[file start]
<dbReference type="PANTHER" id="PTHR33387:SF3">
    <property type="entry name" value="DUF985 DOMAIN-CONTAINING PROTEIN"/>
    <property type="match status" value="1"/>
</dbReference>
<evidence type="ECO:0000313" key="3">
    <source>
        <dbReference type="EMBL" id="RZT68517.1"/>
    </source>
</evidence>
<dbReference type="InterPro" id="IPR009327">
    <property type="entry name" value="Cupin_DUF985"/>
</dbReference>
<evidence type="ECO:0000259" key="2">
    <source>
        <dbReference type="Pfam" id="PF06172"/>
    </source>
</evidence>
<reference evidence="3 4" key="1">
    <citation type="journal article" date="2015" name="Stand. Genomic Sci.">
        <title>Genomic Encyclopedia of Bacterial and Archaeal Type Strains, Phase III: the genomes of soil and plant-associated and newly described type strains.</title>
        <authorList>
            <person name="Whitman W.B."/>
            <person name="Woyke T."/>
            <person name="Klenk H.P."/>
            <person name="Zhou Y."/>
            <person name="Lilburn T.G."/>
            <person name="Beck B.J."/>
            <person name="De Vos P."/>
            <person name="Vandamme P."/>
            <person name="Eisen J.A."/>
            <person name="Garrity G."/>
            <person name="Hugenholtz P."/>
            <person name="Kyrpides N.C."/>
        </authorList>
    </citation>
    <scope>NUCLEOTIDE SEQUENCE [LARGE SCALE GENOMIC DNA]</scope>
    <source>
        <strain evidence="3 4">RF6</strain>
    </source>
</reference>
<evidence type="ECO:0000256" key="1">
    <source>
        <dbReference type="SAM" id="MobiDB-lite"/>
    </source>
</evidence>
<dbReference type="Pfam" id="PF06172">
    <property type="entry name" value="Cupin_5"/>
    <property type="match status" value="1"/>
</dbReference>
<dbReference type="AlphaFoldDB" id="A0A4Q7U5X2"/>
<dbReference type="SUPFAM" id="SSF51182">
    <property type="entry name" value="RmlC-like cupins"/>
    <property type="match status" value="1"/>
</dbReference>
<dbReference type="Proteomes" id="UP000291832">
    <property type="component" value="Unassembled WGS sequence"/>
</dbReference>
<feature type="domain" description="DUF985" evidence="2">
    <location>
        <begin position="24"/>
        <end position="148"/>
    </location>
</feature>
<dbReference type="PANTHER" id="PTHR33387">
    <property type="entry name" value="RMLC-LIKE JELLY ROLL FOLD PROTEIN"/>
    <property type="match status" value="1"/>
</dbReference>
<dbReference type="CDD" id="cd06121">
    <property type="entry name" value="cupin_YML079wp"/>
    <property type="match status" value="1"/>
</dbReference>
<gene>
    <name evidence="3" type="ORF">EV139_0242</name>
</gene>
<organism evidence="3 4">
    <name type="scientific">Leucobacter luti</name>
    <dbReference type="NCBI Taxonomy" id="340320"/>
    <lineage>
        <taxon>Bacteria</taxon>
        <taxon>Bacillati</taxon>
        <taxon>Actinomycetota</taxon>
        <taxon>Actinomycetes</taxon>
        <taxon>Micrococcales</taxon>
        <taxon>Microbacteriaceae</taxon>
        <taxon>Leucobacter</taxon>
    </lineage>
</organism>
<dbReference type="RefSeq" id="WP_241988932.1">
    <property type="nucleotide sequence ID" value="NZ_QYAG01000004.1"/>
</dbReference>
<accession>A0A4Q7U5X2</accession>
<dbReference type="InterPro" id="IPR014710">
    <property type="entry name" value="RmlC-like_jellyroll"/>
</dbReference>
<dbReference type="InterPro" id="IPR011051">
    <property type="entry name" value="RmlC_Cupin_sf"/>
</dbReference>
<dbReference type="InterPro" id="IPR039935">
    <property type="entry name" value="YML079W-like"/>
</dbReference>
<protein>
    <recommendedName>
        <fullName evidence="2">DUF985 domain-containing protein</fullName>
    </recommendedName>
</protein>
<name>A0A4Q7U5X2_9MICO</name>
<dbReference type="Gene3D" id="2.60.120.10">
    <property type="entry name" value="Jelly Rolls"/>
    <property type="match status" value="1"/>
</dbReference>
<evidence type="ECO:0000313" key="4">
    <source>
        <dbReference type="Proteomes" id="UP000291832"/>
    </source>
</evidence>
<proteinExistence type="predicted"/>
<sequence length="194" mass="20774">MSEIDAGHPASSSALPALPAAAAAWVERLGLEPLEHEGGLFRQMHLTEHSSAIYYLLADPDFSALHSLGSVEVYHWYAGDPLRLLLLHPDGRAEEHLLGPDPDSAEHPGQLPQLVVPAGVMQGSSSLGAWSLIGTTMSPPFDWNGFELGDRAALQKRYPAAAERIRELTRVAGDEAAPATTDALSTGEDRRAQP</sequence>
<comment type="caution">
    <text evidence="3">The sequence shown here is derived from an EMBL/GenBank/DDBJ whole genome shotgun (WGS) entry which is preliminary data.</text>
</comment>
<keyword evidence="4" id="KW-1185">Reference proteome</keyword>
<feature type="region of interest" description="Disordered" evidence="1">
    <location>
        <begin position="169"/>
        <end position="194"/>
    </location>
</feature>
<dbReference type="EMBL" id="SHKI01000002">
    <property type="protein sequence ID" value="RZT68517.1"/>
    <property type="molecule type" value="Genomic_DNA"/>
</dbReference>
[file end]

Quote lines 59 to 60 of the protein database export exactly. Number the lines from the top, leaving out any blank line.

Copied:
    <location>
        <begin position="24"/>